Turn Right At Liverpool And Keep Walking- Day 91 – Hazel Grove To East Didsbury – 30 April 2019

No time for a long walk this week, and being rained off last week I thought I would stay local .

I had two ambitions from this walk, there is a path along the new Manchester Airport Relief Road, this has been in the course of construction for years, and was only opened six months ago. We drive along it often, so I thought I would see what it is like as a pathway. I also wanted to see Abney Hall in Cheadle, my big houses blog has led me there, and serendipitiously we passed it on Sunday. Finally it gives me a chance to start an alternate walk into the centre of Manchester via Didsbury and Ladybarn.

Starting at Hazel Grove Park and Ride I walked back towards Fiveways (good news for fans of Fat Elvis / Robin’s Nest Restaurants) there seems to be activity inside, perhaps a reopening. For the uninitiated Fat Elvis was an American Themed diner, which served far too much food, and ran tribute nights. They morphed into Robin’s Nest to grab the Richard O’Sullivan fans, but seemingly unsuccessfully.

The first interesting point was just at the junction to the relief road I really must look at what this house is, neither my OS map nor google offer any clues:


It was a pleasant easy walk along the path, and the road is not busy so you are not overwhelmed by traffic.


Looking back Lyme Cage was just visible in the haze, I even got my first proper glimpse of the oil terminal. There were lots of cyclists and even a few walkers and runners using the path..

Whilst it follows the road, it does veer off from time and you get a suburban rural effect.


The road just buzzes past on your left. It was built to allow traffic from Buxton and the peak to reach the airport more easily, and does its job well.


More runis, in the seven years I have lived round here, this house has deteriorated visibly, it was once whole.


Even a tree house, which I have seen several times but now got a chance to see up close. Would not fancy using it though, looks precarious.


The route then took me up skirting Cheadle Hulme, along Hulme Hall lane. I have never been along this road before, and it is full of some fine properties.


Including Hulme Hall itself, which dates back to 1419, and was the home of the Vernon Family.


The suburban houses were not without interest, I spotted this little statuette above someones garage.


It was a short walk, and soon I was in Cheadle. On Sunday we had lunch at a Lebanese restaurant, but there was a Lebanese cafe next door, and it looked too tempting to pass by, I highly recommend Jas Jas Jas, I had a Schwarma wrap. It is clearly popular as it had a steady stream of office workers buying carryouts as I ate my lunch. The two main landmarks in Cheadle are the White Hart and St Mary’s.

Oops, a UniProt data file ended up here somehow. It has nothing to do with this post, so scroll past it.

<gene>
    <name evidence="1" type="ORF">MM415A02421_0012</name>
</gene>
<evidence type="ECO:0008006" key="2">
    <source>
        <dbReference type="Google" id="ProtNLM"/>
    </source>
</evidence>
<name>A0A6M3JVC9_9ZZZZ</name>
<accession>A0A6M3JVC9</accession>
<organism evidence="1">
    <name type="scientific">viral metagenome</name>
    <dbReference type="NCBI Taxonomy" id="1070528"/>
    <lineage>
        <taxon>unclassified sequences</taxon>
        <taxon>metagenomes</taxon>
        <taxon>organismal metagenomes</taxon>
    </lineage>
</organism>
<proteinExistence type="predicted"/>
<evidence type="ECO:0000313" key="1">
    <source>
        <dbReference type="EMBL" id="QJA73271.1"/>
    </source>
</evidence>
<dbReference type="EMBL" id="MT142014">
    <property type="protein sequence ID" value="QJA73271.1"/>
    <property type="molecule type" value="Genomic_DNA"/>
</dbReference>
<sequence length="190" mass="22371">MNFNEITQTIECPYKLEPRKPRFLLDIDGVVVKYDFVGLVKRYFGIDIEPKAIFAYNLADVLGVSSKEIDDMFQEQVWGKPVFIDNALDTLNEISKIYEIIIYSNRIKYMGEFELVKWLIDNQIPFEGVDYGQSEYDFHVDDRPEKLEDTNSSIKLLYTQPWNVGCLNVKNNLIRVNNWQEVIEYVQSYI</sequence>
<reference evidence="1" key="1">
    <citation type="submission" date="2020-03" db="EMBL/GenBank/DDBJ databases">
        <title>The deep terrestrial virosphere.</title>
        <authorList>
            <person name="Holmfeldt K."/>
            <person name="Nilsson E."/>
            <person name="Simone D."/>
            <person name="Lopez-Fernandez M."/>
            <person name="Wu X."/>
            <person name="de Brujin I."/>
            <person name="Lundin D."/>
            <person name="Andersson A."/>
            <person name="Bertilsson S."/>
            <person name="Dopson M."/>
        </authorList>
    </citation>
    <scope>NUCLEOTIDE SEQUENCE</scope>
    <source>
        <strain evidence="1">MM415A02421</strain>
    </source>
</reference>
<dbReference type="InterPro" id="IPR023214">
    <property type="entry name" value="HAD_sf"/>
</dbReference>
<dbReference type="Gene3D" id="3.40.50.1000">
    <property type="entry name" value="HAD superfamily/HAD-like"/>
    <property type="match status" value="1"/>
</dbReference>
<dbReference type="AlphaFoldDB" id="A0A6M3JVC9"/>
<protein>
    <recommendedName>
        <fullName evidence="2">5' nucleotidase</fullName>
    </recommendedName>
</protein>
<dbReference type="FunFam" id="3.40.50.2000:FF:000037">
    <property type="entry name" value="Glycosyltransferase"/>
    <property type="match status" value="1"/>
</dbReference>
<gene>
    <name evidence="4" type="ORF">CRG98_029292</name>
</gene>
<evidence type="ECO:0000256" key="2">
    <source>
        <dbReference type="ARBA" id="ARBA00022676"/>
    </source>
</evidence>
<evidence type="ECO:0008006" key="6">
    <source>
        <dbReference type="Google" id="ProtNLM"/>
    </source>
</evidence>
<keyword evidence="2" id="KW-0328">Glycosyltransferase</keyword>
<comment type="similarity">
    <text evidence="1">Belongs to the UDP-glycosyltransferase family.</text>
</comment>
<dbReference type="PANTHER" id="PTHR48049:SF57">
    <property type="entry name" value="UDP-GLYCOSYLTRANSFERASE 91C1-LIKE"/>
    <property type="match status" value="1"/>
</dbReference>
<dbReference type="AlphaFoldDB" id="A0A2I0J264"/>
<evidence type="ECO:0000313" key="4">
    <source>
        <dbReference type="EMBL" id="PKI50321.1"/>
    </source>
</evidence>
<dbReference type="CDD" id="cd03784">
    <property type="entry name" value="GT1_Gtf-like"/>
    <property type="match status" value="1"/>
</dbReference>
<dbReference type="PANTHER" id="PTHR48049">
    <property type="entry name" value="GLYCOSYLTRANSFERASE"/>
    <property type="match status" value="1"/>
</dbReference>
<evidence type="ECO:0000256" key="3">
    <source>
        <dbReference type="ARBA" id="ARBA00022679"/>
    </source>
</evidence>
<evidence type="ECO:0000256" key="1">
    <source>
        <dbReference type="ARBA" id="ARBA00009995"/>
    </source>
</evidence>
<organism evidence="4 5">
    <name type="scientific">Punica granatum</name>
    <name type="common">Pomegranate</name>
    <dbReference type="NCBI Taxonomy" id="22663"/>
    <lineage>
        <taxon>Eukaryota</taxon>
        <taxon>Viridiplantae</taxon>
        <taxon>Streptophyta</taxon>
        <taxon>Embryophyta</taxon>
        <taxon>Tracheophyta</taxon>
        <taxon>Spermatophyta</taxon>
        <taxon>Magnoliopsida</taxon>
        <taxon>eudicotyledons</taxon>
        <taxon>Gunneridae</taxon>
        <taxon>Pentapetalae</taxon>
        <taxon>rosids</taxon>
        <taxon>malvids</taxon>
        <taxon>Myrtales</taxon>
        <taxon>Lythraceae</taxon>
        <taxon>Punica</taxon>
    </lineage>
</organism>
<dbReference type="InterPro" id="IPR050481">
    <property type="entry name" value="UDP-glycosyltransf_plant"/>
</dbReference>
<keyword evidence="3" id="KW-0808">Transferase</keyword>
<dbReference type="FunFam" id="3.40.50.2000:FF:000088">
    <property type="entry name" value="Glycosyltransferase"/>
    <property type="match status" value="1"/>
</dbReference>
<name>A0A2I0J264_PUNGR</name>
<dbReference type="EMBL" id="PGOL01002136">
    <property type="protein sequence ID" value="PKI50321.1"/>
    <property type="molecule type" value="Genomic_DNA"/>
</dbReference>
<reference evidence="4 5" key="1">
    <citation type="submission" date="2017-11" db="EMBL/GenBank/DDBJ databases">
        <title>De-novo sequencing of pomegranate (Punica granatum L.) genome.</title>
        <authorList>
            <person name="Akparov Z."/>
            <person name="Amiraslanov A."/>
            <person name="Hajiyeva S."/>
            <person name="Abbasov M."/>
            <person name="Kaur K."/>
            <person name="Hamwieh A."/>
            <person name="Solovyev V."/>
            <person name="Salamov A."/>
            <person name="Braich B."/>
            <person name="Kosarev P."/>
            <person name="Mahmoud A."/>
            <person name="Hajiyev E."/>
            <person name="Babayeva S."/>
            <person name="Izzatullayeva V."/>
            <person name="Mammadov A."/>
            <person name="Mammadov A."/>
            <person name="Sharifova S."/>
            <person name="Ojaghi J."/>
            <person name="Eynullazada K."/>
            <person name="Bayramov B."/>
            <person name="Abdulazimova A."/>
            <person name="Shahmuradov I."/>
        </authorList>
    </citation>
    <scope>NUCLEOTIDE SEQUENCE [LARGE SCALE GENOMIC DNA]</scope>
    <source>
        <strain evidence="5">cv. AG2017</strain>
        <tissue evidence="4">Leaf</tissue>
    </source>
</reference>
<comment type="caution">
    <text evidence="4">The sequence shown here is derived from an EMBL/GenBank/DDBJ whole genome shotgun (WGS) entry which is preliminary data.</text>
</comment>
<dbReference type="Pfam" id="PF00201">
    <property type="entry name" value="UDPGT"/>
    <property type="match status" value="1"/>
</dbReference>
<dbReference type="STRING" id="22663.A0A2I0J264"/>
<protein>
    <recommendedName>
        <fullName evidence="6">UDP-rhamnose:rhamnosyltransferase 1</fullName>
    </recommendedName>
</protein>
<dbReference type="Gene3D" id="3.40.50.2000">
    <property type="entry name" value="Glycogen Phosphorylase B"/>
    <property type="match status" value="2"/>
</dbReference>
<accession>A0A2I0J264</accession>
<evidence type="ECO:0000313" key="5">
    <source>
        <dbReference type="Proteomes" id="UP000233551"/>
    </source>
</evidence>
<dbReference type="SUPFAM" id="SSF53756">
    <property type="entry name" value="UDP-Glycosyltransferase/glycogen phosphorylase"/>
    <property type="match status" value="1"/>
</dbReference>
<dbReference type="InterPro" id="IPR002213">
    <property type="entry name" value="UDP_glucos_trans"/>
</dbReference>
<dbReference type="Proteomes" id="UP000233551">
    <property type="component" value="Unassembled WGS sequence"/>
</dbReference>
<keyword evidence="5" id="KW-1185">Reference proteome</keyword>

St Mary’s is Grade 1 listed, The building dates from the early 1500s but there has a church here since 1200. The chancel was built for Katheryn Bulkley between 1556 and 1558. Now that also ties into my Abney Hall blog, and even to Saddleworth (where I lived for a quarter of a century), as the Bulkleys / Buckleys were a powerful Cheshire family who moved to Saddleworth, being wealthy millowners. Sir James Watts of Abney Hall had his daughter Sarah Buckley Watts marry Nathaniel Buckley and they lived at Carr House in Saddleworth, and West Bank in Heaton Mersey. More about them soon in a future blog.

Oh yes, she did become Sarah Buckley Buckley as a result of her marriage.

I wandered down the high street, past the Literary Institution, built 1852.


Then onwards to Abney Hall, once the home of Sir James Watts, and where Prince Albert stayed during the Great Art Treasures Exhibition of Manchester in 1857. This remains the largest Art exhibition ever held anywhere in the world.

Abney Hall was once considered the equal of Windsor (granted that was the Manchester Courier and Lancashire General Advertister blowing it’s own trumpet during Albert’s visit) but now alongside everything Stockport Council seems to touch it is being converted to offices.


Still it is an impressive building. Cheadle Station however did not last, it lasted 98 years from 1866 to 1964. Another Beeching Victim.


My walks would never be complete if I didn’t cross a river, so here is the Mersey, looking peaceful.


Arriving at Kingsway, these flats have always interested me. When we used to go to my Grandparents in Irlams O’Th’ Height we always caught the number 50 bus from here (it still terminates here) and I was told my uncle Frank lived here. I never knew him, but always think of him when I pass. They were built in 1939.


Finally the sad remnant of Parrs Wood Bus Depot, now a Tesco.


Quite a resepectable 10 miles today. I would have done further, but I want a moochy walk around the Heatons next.


Copyright 2019 Allan Russell.

Author: allanprussell

Big houses in the Heatons and others that take my interest.

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